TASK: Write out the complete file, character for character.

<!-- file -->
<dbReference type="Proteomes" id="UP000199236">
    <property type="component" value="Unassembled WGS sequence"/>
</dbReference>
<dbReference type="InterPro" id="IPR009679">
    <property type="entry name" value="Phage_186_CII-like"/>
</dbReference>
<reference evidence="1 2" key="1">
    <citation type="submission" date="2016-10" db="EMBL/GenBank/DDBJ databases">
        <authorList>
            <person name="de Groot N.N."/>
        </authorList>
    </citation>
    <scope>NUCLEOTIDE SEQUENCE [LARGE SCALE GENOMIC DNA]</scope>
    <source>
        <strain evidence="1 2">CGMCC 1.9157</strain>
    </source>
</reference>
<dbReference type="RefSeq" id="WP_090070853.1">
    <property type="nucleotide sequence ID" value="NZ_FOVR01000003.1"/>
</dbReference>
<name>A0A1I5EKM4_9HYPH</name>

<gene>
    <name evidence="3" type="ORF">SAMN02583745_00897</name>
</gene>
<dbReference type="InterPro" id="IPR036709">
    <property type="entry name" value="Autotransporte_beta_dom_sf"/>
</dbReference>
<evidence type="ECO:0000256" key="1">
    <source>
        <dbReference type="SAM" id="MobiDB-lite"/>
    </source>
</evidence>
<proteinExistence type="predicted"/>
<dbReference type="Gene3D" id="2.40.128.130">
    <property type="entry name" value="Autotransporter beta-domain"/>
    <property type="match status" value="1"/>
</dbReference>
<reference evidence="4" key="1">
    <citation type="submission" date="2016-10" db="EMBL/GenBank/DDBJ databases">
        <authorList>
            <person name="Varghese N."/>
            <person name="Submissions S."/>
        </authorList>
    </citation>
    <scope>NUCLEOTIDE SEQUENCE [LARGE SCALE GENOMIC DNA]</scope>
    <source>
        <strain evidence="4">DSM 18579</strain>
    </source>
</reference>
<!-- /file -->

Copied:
<dbReference type="Proteomes" id="UP000199236">
    <property type="component" value="Unassembled WGS sequence"/>
</dbReference>
<dbReference type="InterPro" id="IPR009679">
    <property type="entry name" value="Phage_186_CII-like"/>
</dbReference>
<reference evidence="1 2" key="1">
    <citation type="submission" date="2016-10" db="EMBL/GenBank/DDBJ databases">
        <authorList>
            <person name="de Groot N.N."/>
        </authorList>
    </citation>
    <scope>NUCLEOTIDE SEQUENCE [LARGE SCALE GENOMIC DNA]</scope>
    <source>
        <strain evidence="1 2">CGMCC 1.9157</strain>
    </source>
</reference>
<dbReference type="RefSeq" id="WP_090070853.1">
    <property type="nucleotide sequence ID" value="NZ_FOVR01000003.1"/>
</dbReference>
<name>A0A1I5EKM4_9HYPH</name>

<gene>
    <name evidence="3" type="ORF">SAMN02583745_00897</name>
</gene>
<dbReference type="InterPro" id="IPR036709">
    <property type="entry name" value="Autotransporte_beta_dom_sf"/>
</dbReference>
<evidence type="ECO:0000256" key="1">
    <source>
        <dbReference type="SAM" id="MobiDB-lite"/>
    </source>
</evidence>
<proteinExistence type="predicted"/>
<dbReference type="Gene3D" id="2.40.128.130">
    <property type="entry name" value="Autotransporter beta-domain"/>
    <property type="match status" value="1"/>
</dbReference>
<reference evidence="4" key="1">
    <citation type="submission" date="2016-10" db="EMBL/GenBank/DDBJ databases">
        <authorList>
            <person name="Varghese N."/>
            <person name="Submissions S."/>
        </authorList>
    </citation>
    <scope>NUCLEOTIDE SEQUENCE [LARGE SCALE GENOMIC DNA]</scope>
    <source>
        <strain evidence="4">DSM 18579</strain>
    </source>
</reference>